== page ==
Since April I have a new job and since that I am trying to build a web interface that is meeting the users' expectations.
But there is a sad story. Until now I did not really asked myself the question -
"Where does the user's expectation come from?" and "What does it take to create a great user experience?" .
This post summarizes my first learnings about user interface design.
Beside the fact, you have to be aware of who your users are, you really need to know them.
Usually your focus lies on a specific user group.
Most likely is that group located in an similar environment, having their own routine or rhythm. "But why should I care?" - you might ask yourself. Let's dig in.
For instance a school kid returning from school and doing homework on an e-learning platform.
She or he wants to have an instant overview of what's to do. Spending only as much time as needed. Not trying to explore an interface like in a game, where the school kid wants to spend time.
The routine of usage and approaching is completely different.
E-learning may be only done during week at home. Gaming on the week-ends and in the evenings.
"Derek I told you not to play video games until you finished your homework!"
"But I did everything for tomorrow, mum."
"Ok. At 9 you turn your computer off!"
Derek as many others plays [insert first-person-shooter with online multiplayer in here] in the evenings and tries to spend as much time and money as possible.
He probably configured something at some point, to make the game more fitting to some extend (weapon mods, mini map, short-cuts whatever) actively investing in his individual interface.
In contrast has the e-learning to come with super low entry cost to get started and enabling kids to do their homework.
Moreover has every user individual capabilities.
Your mum may be completely overwhelmed using facebook, but Whatsapp is a messenger which is not quiet different than writing SMS back in the days. So she is already capable of using a messenger app. She will then figure out quiet fast how to send you videos of cute puppies and spam emojis.
Adding the concepts of a public profile to her knowledge base (by setting embarrassing photos as a profile picture) might help her to get along with facebook as well. (If that's a good thing is up to you).
Knowledge base + experience = capabilites
If you design an interface for a group of users, you can only rely on the groups common knowledge base and a common experience.
Always make the interface democratic in the way of providing the main functionality to all group members.
This way you overcome the biggest hurdle which is getting started. Maybe you can make sure beforehand everybody is capable of using your interface.
The schoolkid's teacher has given the class a demo and explained how to use the platform.
(continue on right side)
"Ok, quiet please. Derek shut up or do you want detention?"
"Yes mum." -"I mean sorry Miss Jones."
"That's extra homework for you Derek! You can find all your homework on the dashboard after you logged in with your pupil authentication account. If you do not do your homework, I will get an e-mail and that's an F. Period."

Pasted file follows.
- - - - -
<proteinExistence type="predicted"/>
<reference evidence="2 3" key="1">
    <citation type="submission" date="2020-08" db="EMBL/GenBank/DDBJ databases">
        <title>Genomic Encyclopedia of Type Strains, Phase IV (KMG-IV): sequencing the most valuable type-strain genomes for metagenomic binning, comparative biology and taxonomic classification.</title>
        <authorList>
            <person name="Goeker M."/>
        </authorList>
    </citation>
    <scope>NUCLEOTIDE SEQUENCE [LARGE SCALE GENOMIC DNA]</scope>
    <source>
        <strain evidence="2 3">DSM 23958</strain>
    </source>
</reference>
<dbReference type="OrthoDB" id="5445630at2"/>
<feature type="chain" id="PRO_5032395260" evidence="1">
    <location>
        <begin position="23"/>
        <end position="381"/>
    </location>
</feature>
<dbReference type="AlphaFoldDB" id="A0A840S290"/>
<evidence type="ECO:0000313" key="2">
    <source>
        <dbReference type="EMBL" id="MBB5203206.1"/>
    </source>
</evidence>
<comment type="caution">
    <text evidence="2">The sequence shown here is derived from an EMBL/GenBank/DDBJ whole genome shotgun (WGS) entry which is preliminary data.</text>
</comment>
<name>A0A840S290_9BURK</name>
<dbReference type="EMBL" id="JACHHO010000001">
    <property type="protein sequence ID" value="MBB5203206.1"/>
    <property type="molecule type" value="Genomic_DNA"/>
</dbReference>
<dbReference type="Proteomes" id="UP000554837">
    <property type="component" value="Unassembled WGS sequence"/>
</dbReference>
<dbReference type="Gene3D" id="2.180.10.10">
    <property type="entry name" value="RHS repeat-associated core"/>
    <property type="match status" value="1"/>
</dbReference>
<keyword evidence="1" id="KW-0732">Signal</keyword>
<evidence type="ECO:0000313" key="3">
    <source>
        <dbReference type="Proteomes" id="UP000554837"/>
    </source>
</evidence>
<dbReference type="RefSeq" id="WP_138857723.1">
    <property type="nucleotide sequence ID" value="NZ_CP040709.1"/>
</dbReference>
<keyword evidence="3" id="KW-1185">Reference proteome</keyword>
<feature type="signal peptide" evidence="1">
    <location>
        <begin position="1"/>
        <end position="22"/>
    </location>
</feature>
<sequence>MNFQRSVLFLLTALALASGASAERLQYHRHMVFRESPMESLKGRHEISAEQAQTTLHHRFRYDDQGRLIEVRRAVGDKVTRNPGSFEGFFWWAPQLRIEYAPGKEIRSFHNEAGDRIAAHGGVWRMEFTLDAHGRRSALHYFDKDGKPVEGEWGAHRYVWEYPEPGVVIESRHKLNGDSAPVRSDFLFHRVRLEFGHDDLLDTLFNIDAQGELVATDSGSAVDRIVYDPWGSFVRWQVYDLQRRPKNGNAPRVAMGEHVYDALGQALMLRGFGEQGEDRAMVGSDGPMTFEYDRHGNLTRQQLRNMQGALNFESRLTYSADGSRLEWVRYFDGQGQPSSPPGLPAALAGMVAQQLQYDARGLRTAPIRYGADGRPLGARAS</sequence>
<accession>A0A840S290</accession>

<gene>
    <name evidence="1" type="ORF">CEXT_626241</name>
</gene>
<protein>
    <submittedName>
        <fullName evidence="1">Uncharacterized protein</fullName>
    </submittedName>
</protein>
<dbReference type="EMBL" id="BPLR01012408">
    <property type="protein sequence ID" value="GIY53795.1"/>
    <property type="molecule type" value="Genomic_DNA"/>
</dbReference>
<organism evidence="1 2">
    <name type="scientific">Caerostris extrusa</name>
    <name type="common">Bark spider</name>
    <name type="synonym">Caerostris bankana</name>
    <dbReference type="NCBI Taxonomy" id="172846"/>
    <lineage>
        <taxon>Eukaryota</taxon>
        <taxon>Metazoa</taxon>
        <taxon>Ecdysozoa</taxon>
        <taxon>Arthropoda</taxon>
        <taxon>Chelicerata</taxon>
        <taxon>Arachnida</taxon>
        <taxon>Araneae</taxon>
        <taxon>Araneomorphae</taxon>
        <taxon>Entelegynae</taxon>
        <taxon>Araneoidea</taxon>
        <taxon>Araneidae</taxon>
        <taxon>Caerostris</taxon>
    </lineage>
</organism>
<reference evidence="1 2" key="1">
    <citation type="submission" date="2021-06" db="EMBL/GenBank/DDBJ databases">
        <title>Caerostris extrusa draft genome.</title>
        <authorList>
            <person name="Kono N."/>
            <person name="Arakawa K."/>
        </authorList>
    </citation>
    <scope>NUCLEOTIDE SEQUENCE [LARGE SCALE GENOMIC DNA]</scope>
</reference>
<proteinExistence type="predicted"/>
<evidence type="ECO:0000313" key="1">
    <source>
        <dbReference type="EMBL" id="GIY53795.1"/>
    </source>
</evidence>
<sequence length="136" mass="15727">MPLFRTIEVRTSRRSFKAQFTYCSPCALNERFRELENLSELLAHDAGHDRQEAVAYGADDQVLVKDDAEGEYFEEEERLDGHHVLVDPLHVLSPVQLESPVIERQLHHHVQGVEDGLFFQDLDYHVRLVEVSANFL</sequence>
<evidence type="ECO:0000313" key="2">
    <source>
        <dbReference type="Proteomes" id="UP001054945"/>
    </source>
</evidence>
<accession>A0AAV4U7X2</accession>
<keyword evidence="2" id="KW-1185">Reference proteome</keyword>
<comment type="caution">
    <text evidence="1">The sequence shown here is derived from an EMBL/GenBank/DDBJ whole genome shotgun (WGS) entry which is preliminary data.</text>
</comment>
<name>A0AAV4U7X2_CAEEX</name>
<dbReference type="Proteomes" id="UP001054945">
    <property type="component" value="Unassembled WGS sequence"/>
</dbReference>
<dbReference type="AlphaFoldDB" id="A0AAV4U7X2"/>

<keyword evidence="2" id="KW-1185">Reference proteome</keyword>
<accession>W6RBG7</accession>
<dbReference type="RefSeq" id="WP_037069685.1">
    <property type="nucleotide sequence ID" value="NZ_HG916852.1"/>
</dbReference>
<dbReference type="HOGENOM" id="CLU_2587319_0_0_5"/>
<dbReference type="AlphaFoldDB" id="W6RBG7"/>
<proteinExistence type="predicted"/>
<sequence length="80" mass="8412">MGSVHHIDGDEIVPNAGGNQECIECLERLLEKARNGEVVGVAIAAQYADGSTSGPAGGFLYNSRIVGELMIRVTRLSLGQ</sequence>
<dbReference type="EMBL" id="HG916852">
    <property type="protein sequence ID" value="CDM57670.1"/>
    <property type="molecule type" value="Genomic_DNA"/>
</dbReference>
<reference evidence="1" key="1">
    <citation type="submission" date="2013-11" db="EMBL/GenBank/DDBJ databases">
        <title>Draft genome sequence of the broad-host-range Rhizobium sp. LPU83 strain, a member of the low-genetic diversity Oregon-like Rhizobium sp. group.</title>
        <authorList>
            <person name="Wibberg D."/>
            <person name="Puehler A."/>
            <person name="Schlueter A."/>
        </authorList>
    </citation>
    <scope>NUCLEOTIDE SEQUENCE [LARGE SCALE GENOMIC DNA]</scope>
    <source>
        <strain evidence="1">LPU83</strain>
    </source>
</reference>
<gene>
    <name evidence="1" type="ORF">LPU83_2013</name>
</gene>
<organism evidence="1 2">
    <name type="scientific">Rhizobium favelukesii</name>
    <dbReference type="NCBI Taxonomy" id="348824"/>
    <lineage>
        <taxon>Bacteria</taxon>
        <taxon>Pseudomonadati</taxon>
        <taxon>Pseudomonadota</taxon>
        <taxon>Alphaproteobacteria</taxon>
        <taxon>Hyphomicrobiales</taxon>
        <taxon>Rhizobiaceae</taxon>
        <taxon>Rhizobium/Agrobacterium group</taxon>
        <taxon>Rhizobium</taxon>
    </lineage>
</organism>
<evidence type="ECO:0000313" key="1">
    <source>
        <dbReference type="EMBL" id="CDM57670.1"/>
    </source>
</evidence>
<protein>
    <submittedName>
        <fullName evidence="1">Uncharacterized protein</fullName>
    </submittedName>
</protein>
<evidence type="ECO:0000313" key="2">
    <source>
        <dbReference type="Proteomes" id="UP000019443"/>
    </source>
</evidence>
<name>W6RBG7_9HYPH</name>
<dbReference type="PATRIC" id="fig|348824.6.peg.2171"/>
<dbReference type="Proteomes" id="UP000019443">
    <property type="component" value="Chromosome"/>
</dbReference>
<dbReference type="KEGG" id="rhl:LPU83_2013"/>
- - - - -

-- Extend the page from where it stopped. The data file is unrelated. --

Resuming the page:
Beside an example of bad teaching, could that be one way of creating a shared knowledge base. By teaching.
Keep in mind that with every user interface you publish, you also teach users. Even if they stop using your interface, you teached them how an unsatisfying UI looks like. This is not my goal. I want you to help build a brilliant interface. So let's continue.
Digging deeper, meeting the user's expectations relies on their mental models.They embody the models the user has build to interact with her or his environment.
One mental model is "stuff always falls down".
Therefore almost everybody scrolls down on an web page intuitively. It is the same with a filter functionality.
Nobody expects to see more results after applying a filter.
Becoming aware of the mental models of your users is the key to meet their expectations.
Now the user is on his way, being equipped with their mental models, always having a goal in mind.
To achieve the goal, users assign tasks to them selves.
To help them find their way, you again relate to something familar - metaphors.
Moreover can you assist the user by sharpening the focus when assigning a task. Metaphors not only guide the way, with their design you can address priorities. The best case scenario is to match the user's priorities by design.
In the end, the user writes her or his own journey. You may not force the outcome of that story, but you can determine the way of post processing it.
A good UI enables user to write their own stories on the one hand and on the other hand, the stories have all a common ground which should cover and manifest the common knowledge.
It is very likely that your UI does not look totally different than others out there. And this is not a bad thing.
Do not change for the sake of difference. If difference is a necessity give it time to become a solid part of the user story. The user story feeds directly into the knowledge base. That's always the basis to build on (even if the legacy user story is not great). So if you are in the fortune position to build a complete new UI, think of it's future.
You build the future of user interface interaction right now.
As a conclusion, you might think whatever you like about my attempt to play an UI expert. I hope I will gain more insights over time (and of course let you know).
If you got at least inspired of my current state of "theoretical" knowledge I am very happy and looking forward for comments. Let me know if you agree or disagree.